Elysium is the latest feature outing for science-fiction director Neil Blomkamp, who was previously known for the hugely successful District 9. In light of that films critical acclaim, and the fact that it’s just straight up awesome, it would be hard for sci-fi fans (and film fans generally) to not get a little bit ridiculously over-excited for Blomkamp’s next piece of work.
The film itself is set on a futuristic earth; in the year 2154, as well as the space station, Elysium. The titular space station is a luxurious habitat reserved only for the most wealthy among society. It is also free of sickness, as its inhabitants regularly use Med-Bay’s, which rid them of all their ailments. The devastated, over-populated ruins of earth are left for the poor, who are policed by government robots. Blomkamp is well known for using his films as narrative vehicles to address societal issues. Whereas District 9 deals largely with xenophobia and segregation, Elysium tackles issues of immigration, health care, and the obvious class struggle that comes with these.
The story follows Max de Costa (Matt Damon) an ex-con who is trying to live an honest life working on a factory assembly line for Armadyne, the corporation that built Elysium, and the robots that patrol earth. However, an accident leaves Max with lethal radiation poisoning, leaving him with only five days to live. He resolves that his only hope is to get to Elysium and use the technology there to save his life. Without giving too much away, Max’s journey reveals a much larger plot involving the Secretary of Defense; Delacourt (Jodie Foster), and thus his determination to reach Elysium becomes much greater. This is compounded by the appearance of his childhood friend Frey (Alice Braga), her sick daughter Matilda, who must also be taken to Elysium, and the government agent Kruger (Sharlto Copley) who is willing to use any means to stop Max and his allies from reaching their haven. All sounds rather dramatic doesn’t it?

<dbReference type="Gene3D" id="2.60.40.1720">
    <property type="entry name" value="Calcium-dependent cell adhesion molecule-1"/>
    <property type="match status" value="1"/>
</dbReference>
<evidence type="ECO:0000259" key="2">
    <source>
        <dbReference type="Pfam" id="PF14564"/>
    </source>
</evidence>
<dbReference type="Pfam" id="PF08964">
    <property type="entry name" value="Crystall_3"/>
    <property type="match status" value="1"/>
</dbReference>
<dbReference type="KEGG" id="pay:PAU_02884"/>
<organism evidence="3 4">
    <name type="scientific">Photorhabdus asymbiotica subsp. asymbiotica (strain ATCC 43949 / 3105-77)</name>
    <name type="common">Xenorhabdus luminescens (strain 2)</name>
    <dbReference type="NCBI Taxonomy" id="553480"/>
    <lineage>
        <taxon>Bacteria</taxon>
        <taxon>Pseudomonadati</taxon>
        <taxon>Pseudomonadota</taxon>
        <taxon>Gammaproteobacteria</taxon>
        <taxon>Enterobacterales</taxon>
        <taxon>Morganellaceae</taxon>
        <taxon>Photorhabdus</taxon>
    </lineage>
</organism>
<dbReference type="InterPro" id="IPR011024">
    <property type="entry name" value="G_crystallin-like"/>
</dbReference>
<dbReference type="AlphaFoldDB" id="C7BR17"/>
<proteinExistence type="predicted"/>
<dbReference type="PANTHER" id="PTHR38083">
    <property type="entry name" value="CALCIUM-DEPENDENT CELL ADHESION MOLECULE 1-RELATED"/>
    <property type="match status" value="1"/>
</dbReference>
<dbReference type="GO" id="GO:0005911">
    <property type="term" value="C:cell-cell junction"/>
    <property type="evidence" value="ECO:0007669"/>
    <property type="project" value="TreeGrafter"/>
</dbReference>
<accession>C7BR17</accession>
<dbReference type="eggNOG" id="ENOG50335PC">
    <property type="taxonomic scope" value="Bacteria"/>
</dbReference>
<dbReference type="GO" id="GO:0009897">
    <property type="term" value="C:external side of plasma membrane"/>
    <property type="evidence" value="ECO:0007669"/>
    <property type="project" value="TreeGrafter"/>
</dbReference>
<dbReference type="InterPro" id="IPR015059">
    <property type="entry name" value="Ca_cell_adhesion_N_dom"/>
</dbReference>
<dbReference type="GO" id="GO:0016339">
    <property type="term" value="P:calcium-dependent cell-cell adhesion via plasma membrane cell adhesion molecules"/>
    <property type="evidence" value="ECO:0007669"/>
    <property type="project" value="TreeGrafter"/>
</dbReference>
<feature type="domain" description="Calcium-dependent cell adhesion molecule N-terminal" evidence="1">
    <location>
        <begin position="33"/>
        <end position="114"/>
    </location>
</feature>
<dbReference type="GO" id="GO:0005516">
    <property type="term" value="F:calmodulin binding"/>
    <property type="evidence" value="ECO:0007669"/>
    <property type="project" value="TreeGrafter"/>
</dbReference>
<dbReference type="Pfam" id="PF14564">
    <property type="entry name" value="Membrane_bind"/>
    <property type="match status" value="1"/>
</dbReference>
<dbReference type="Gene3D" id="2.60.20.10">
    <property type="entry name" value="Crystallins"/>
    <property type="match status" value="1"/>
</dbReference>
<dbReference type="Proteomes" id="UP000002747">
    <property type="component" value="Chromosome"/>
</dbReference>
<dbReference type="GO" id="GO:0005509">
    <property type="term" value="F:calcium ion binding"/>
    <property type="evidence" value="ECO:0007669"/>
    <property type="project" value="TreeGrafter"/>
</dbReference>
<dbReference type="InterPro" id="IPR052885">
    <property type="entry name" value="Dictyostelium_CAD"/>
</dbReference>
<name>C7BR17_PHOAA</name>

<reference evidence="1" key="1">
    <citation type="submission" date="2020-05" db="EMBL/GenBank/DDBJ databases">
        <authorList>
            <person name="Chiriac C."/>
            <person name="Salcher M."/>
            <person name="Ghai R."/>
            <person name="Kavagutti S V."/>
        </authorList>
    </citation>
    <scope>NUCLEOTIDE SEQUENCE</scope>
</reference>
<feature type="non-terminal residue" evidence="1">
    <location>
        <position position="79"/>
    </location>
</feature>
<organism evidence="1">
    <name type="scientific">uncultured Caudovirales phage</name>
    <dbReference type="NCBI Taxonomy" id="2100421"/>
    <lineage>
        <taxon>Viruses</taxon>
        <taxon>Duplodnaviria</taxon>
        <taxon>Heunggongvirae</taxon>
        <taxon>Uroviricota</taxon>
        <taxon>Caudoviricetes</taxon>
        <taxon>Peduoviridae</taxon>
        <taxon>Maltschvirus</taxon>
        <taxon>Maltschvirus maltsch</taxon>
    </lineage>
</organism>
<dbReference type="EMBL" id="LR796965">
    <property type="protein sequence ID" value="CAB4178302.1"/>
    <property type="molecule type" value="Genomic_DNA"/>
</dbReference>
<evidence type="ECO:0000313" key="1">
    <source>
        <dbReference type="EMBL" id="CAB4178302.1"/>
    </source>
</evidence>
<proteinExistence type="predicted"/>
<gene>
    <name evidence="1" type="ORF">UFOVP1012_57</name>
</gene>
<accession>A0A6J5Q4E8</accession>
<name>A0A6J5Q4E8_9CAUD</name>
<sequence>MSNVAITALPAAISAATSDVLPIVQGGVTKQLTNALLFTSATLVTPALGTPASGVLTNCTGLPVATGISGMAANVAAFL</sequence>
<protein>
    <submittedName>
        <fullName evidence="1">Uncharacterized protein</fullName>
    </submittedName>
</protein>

The way these characters come together (both the heroes and villains) with their respective motivations for being on Elysium is something that gives this film quite a lot of strength. A very short scene involving Delacourt and her family shows her bottom line; the protection of the life she has created for those she loves. Her methods may be severe, but this scene gives her character some context in relation to the entire film. Despite this praise of Elysium’s characters, there are a couple of other things that nag me about this film. I have no problem with the use of some post-production slow motion effects in fight scenes; Elysium flies below my limit on this count, but I also didn’t enjoy the camera effects used in the close-combat fights. When two combatants came together, the camera would pan round them quickly, creating a blurring effect that slightly ruined the combat for me. Elysium has managed to replicate the tenacious and visceral gore that District 9 used, and I don’t see why Blomkamp would want to ruin these fight scenes with post-production effects that don’t do anything to help them.
The truth is, if you go into this film expecting it to be just as amazing as District 9, you’re going to be a little disappointed. Don’t get me wrong, this film is awesome, and I definitely recommend that you go and see it, just don’t hold anything against it for not dazzling us like District 9 did.